Buford Wills Buckeyes to Improbable B1G Title
By Brandon Castel
EAST LANSING, Mich. — The smile on William Buford’s face said it all.
Photo by Dan Harker
With the game tied in the finals seconds, and the Big Ten championship on the line in one of the most hostile college basket environments in the country, Buford finally came up big.
It didn’t matter that so many expected him to fail.
“I just came in with a different mindset,” the Toledo native said.
“During that last play, I wasn't going to miss.”
After watching Buford’s career unfold at Ohio State, there were so many reasons to think he would. He is closing in on a spot among the top-five all-time scorers in school history, but he may never hit a bigger shot than he did to beat Michigan State Sunday for a most improbable Big Ten title.
“We know people have questioned him in the past, but we know what he is,” said teammate Jared Sullinger.
“People don’t have to love William Buford, but we sure do. He came up big for us tonight.”
It started with a three-point play early in the second half.
The Buckeyes had cut Michigan State’s lead to six points on a free throw by Buford. On the next possession the 6-5 shooting guard pulled up for a long jumper from just inside the arc. The ball spun off Buford’s fingers like a work of art, a perfect jump shot that few players possess the way Buford does when he is “feeling it.”
The ball swished through the net as Buford held his follow-through in the air. He had been fouled on the shot by MSU point guard Keith Appling, and he promptly knocked down the free throw to make it a three-point game.
Just like that, Buford was off and running, and so were the Buckeyes. Suddenly the guy who had not made a big shot on the weekend for Ohio State in weeks couldn’t miss.
“Will was feeling it, and I knew it was going in as soon as it left his hand,” Sullinger said of Buford’s last shot, his seventh made basket of the half in just 10 attempts.
“I was so happy it went in and I was so happy it was Will. We celebrated at half court, and it was an awesome feeling to know that Will Buford can carry us like that.”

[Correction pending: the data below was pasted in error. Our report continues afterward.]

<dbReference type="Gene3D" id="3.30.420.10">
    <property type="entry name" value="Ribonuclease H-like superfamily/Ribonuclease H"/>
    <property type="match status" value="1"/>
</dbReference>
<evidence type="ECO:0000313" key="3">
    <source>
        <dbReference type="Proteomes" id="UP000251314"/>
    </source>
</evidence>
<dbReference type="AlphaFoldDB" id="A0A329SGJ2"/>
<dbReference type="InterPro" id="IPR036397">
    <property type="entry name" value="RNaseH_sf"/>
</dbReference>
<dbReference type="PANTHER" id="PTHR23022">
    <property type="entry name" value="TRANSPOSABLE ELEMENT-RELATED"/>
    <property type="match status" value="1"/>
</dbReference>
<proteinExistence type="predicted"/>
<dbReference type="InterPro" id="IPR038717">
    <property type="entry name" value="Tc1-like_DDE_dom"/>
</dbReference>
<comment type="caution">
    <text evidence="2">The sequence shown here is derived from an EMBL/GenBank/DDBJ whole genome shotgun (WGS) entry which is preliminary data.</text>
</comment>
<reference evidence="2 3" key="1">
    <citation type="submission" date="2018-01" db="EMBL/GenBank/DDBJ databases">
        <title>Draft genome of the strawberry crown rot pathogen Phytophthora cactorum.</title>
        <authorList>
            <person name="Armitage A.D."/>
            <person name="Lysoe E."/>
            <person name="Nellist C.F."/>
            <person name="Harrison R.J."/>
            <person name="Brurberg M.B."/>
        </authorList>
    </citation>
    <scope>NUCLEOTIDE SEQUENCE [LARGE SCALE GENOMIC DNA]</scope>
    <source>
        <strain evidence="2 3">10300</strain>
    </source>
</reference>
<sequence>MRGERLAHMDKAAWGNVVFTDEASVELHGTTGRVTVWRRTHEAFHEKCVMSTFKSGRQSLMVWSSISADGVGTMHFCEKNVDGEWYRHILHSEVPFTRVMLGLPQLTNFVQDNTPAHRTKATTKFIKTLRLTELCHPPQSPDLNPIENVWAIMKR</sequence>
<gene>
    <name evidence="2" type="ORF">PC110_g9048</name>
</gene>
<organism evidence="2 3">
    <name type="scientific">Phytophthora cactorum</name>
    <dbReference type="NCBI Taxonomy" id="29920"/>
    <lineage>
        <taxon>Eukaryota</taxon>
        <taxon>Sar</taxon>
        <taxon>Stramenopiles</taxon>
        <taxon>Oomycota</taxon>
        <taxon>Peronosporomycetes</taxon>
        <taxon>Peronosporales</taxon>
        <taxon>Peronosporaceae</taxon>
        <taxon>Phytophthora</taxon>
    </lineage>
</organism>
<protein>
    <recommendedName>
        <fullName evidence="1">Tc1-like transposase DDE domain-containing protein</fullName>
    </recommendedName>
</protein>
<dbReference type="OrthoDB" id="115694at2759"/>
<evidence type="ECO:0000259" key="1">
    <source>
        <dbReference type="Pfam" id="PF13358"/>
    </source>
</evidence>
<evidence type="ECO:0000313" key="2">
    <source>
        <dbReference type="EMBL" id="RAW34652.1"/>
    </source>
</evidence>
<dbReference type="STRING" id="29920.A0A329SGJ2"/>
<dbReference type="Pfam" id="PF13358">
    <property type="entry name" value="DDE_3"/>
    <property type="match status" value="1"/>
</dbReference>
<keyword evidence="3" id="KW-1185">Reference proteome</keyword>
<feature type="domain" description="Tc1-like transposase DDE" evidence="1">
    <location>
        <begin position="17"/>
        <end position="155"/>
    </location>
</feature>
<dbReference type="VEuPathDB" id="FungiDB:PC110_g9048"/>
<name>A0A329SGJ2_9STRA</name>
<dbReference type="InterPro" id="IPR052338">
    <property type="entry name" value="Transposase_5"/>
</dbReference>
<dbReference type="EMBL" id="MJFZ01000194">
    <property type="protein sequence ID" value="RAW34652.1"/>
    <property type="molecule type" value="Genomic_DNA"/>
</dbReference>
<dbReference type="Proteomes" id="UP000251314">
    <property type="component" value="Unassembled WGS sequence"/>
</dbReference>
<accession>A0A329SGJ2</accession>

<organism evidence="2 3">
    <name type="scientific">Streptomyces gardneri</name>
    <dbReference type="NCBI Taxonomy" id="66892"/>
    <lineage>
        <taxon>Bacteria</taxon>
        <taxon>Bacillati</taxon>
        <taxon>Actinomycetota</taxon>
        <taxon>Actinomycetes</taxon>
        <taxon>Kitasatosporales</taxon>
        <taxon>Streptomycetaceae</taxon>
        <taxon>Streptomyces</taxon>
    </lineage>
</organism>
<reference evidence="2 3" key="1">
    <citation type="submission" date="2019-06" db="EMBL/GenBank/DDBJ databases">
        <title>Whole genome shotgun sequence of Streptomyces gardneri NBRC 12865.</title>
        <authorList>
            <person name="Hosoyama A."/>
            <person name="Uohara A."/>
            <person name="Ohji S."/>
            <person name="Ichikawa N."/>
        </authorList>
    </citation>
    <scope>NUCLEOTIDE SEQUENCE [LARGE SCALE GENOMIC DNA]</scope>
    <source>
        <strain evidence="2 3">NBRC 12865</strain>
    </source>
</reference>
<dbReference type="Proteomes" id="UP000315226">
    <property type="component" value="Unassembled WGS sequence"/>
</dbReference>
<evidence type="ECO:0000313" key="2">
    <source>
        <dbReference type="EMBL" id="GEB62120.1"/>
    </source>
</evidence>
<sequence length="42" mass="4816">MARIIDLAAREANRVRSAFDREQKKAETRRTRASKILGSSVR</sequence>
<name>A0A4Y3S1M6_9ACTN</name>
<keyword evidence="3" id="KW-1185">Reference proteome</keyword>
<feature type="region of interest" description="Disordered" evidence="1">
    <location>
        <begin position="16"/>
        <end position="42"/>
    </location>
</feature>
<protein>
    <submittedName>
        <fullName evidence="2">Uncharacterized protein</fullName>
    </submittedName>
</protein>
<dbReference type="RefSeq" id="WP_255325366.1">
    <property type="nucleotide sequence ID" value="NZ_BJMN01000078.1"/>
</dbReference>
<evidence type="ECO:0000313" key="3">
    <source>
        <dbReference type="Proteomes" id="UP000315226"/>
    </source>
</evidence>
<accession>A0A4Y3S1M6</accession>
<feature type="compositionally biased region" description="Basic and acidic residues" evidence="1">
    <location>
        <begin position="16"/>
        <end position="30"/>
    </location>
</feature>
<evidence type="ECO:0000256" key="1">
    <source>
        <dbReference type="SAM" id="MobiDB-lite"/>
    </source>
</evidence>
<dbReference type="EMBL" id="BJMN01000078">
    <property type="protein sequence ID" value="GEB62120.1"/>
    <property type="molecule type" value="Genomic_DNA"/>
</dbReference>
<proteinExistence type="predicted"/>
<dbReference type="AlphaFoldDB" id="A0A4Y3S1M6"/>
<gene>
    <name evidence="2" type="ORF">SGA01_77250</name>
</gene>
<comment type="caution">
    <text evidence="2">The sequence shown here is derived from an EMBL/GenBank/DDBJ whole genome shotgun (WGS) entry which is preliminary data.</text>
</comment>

Had Buford opted to turn pro after last season, he might have been a higher pick in the NBA Draft than he will now.
Buford was coming off an incredible junior season at Ohio State, one in which he shot over 50 percent from behind the arc in 18 Big Ten Conference games during the regular season.
He scored 16 points in the Big Ten Tournament semifinal against Michigan and 18 in the championship game against Penn State, as the Buckeyes completed a sweep of the conference titles.
Buford also dropped 18 points in each of Ohio State’s first two rounds of the NCAA Tournament, as the Buckeyes advanced to the Sweet 16 for the second-straight year. He was a combined 7-for-12 from behind the arc in those two games, but none of that would have been remembered.
Instead Buford’s ultimate Ohio State freeze-frame would have been the potential game-winning three he missed against Kentucky in the third round of the NCAA Tournament. The shot, which caromed off front-iron, was the trough of a 2-for-16 night that would have been Buford’s “final moment” as a Buckeye.
Now he has a new “final moment,” at least for now.
“I’ve been waiting for this. I am so happy that is the final moment I’ll have in my final regular season game,” he said of his game-winning basket with one second on the clock.
“We have a lot to accomplish still and we understand that, but it feels great to come through for my team, especially like this.”
For one shining moment Sunday, Will was finally Will. At the least Will fans have been hoping for during this turbulent senior season.
“Everyone is saying Will can’t do this, Will can't do that, Will’s not having the same season, but Will’s still playing hard,” Sullinger said.
“He’s still playing smart and it was a big time shot. There’s nothing better than having Will hit that shot.”
Especially considering what was at stake.
This Ohio State team was supposed to contend for a national championship, not just the Big Ten. These Buckeyes were supposed to succeed where Evan Turner, David Lighty and Jon Diebler had failed over the past two seasons.
But things don’t always work out the way they are supposed to, especially in sports. If they did, Michigan State would have taken care of Indiana last week and closed the door on an outright Big Ten title. Or, at the very least, they would have put the Buckeyes away for good after taking a 15-point lead on their own home court, where they were a perfect 14-0 this season.
“We never thought Michigan State would let their guard down against Indiana and give us a chance to play for a title,” Sullinger said.
“It was 24-9, for us to come back in this basketball game is big time.”
It was big for the team, and it was huge for Buford, whose on-again, off-again shooting will likely decide Ohio State’s ultimate fate in the postseason.
“I owe it all to my teammates,” he said with a smile.
“My coaches and my teammates, they always kept confidence in me no matter what kind of game I had. I always kept confidence in myself, no matter if I had a down game or an up game.”
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